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March 17, 2010

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Very interesting. O'Reilly's slides are interesting, but it's only with your comments that I can understand all the nuances of what he claims. Thanks!

A wonderfully important post David, many thanks for sharing!

(And how ironic that when I try posting this comment I got "we're sorry - cannot accept this data" :D

You did a good job connecting the slides, but I believe the thesis is false.

It is all about the software. We already have more data than we know what to do with. The challenge has always been in making sense of it. The fact that Hadoop and Lucene exist is proof that Google's approach to free software is wrong. I can see how we are repeating the Microsoft mistake with Google, and yet Tim is focused only on easy import / export of scraps from Google. Is Google's map database open? How is that going?

Once you explain free software, the free maps is a very short conversation.

He also seems to think hardware is a limiting factor even though you can get a terabyte drive for $100 at Best Buy.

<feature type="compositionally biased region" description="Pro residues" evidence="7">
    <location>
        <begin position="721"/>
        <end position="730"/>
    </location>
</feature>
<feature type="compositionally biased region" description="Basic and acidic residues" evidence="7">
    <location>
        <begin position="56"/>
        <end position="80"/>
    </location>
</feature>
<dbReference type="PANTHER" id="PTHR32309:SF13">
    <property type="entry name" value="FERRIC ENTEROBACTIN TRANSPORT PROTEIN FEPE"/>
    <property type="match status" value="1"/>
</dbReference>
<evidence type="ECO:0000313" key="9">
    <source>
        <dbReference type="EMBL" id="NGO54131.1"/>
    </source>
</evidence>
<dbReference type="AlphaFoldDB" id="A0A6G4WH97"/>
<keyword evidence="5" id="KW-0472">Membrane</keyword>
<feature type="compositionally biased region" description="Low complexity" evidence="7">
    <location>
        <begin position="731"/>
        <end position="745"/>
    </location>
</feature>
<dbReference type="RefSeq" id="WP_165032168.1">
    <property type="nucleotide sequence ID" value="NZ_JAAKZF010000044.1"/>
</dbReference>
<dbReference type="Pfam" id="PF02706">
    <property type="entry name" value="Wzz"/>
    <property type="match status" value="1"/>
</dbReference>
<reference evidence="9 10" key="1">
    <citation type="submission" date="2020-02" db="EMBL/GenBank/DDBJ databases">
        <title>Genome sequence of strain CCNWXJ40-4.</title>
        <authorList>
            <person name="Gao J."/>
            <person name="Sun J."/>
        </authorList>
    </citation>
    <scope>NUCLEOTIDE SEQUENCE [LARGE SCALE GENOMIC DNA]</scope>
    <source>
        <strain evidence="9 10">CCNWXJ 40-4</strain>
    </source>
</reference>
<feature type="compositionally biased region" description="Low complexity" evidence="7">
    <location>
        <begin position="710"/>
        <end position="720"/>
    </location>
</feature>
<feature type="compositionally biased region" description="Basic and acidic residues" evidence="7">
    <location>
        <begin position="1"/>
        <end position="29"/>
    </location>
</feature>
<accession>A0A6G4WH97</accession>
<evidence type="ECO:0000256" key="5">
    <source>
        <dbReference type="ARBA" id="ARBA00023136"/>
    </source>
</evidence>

Keith, not sure I follow your points there. In particular, I don't think export of scraps of data from Google would solve the problem that Tim described -- indeed, the very fact that the Google Maps database is *not* open is an illustration of it. In fact, I'd say it's broader -- it's the integration of maps, contact, imagery and all the databases *together* that makes these new unique applications possible for Google and Google alone.

Hi David;

My point is that the free software movement will also guarantee "open data". Find me a piece of data about the Linux kernel that isn't "open". That is why focusing on open data is fighting the wrong battle.

And I don't agree that only Google can create data and put it on the Internet. I agree there is a lot of data to put up there, but I disagree that only Google can put it up there. There are many companies that have made maps before, for example. The whole point of "mashups" is to string stuff together. It doesn't need to be all Google doing this.

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Interesting post, I agree the future is definitely in open source, take a look at applications such as Ccleaner and Apache. All open source applications which leave behind commercial products in the same categories.

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